But here’s where Jesus upends that whole way of thinking. It’s not just because he told parables about being on guard against greed. As I hope you all recall, we are in the Easter season, and we’re celebrating the resurrection of Jesus and his victory over death. And it’s worth remembering what Jesus triumphed over. Because I think it’s too simple a thing to say that Jesus triumphed over death. Jesus triumphed over the meaninglessness of death. Think about the crucifixion. That form of capital punishment was deliberately intended not just to kill its victims but to humiliate them. It was the Roman Empire’s way of rendering their victims lives meaningless. The crucified were left with nothing. They were stripped naked and put on public display as they died. And the message was clear: if you were crucified, your life had no value except to remind others not to interfere with the power of the empire. That was the plan. And if all things had gone according to that plan, then no one would have remembered Jesus for very long. He would have been quickly forgotten - just another nobody who died without leaving a mark on the world. Just another case of someone whose life wasn’t important enough to be remembered. Just another unfortunate example of the human cost of others’ greed and lust for power.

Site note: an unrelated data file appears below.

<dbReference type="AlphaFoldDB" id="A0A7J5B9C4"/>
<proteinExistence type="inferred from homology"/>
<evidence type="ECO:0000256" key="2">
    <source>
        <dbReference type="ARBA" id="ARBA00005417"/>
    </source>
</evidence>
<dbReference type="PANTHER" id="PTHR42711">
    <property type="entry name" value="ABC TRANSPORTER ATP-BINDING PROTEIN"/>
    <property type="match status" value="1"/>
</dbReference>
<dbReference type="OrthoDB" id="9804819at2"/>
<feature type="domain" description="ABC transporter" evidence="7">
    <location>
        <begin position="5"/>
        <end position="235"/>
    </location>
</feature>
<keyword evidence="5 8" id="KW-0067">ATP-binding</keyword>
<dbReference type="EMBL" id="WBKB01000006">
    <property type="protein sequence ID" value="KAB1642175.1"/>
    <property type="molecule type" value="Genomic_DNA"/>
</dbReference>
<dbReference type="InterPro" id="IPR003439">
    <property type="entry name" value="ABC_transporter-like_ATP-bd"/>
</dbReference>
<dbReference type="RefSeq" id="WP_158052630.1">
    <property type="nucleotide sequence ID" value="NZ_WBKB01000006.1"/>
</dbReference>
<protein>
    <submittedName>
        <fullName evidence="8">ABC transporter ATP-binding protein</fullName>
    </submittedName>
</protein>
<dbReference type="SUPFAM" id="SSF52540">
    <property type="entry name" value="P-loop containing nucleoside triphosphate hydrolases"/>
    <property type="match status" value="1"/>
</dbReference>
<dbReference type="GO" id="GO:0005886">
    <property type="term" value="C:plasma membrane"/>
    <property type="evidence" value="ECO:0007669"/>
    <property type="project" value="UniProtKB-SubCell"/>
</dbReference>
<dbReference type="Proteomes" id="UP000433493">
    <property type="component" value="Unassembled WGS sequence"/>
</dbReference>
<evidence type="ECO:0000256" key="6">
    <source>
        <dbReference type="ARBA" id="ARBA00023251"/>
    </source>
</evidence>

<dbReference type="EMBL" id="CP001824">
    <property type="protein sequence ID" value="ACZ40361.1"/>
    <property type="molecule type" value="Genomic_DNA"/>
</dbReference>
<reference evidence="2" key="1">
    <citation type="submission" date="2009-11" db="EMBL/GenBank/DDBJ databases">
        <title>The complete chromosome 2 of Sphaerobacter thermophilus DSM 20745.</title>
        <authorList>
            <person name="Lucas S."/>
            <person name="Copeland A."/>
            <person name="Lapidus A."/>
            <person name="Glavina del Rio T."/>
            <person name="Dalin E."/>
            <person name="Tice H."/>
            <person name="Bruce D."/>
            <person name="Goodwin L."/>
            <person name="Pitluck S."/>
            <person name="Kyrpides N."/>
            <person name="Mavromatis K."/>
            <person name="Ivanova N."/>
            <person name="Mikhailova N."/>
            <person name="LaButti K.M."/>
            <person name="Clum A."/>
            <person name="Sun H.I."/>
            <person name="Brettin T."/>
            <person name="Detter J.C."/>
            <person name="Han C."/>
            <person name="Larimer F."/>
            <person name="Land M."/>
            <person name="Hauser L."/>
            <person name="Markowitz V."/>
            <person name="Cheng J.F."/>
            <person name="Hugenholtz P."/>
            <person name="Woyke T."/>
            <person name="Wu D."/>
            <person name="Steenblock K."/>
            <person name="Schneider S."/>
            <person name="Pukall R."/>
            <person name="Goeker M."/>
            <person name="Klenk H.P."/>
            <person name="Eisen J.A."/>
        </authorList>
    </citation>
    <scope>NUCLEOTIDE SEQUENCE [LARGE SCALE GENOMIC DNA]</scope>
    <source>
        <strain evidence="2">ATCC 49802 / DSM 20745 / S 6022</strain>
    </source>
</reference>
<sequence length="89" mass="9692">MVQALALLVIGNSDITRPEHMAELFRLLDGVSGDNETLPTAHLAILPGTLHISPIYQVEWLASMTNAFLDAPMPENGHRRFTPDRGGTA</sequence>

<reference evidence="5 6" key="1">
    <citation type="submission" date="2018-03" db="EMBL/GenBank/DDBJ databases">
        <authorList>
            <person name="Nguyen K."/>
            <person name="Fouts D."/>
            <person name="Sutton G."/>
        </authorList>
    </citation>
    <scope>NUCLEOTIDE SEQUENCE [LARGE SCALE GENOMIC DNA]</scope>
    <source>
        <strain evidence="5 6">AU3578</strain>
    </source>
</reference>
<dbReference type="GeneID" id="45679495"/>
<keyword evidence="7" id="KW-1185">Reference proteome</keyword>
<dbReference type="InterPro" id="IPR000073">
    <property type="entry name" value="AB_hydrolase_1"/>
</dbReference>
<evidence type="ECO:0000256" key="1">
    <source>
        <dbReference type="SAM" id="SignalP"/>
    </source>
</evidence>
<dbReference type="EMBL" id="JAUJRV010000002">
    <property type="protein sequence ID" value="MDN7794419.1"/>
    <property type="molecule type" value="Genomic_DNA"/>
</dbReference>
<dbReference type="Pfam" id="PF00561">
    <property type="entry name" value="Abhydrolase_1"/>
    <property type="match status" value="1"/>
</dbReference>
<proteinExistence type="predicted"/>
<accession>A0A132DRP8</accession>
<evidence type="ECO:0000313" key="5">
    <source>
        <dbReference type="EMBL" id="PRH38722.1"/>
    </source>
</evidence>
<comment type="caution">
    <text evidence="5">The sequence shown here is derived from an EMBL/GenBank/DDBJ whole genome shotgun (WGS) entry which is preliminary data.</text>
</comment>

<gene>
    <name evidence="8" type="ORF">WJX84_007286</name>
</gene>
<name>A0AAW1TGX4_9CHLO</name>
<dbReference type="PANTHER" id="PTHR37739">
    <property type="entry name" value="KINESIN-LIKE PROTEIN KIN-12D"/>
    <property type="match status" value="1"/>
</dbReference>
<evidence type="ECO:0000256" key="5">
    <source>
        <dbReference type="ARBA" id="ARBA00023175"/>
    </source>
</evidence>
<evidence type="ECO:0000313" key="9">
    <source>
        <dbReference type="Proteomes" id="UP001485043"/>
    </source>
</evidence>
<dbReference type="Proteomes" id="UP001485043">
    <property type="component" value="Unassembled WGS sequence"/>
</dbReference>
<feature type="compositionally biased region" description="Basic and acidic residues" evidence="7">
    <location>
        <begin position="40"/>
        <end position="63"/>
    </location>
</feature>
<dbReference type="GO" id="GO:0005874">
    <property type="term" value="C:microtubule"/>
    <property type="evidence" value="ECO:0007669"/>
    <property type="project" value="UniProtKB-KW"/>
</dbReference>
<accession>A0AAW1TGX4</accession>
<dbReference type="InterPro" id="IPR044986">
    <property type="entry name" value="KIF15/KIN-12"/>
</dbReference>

But that plan was not God’s plan. God’s plan was to expose the lie that life can be rendered meaningless. And so the poor carpenter from Nazareth, the itinerant preacher of a message of God’s love for the lowly and outcast, was raised from the dead. And his life - the life in which we all now share - is a testimony that we do not have to get caught up in the selfish and desperate search for our own life’s meaning in the face of death. We’ve conquered that. It has been conquered for us. 

 

So… to get back to the message of Jesus’ parable, if you think that you need 15 gallons of hand sanitizer while others go without, then be on your guard. Because your life does not consist in abundance of possessions. Your life has meaning far beyond the contents of what you have in storage. Your life’s meaning is that you are loved. And that is enough. 

 

But if you are still looking for a way to make a mark on the world, I’d invite you to consider whether the most fitting monument for your life might be in showing kindness and generosity and compassion to others. If that’s the legacy you leave in the world, then no, you may not be memorialized with a bronze statue or a marble plaque. Instead, your legacy will be written on a human heart that may in turn pass along the lessons of kindness and generosity and compassion that they learned from you. That is a worthy memorial - and a barn that can never be torn down.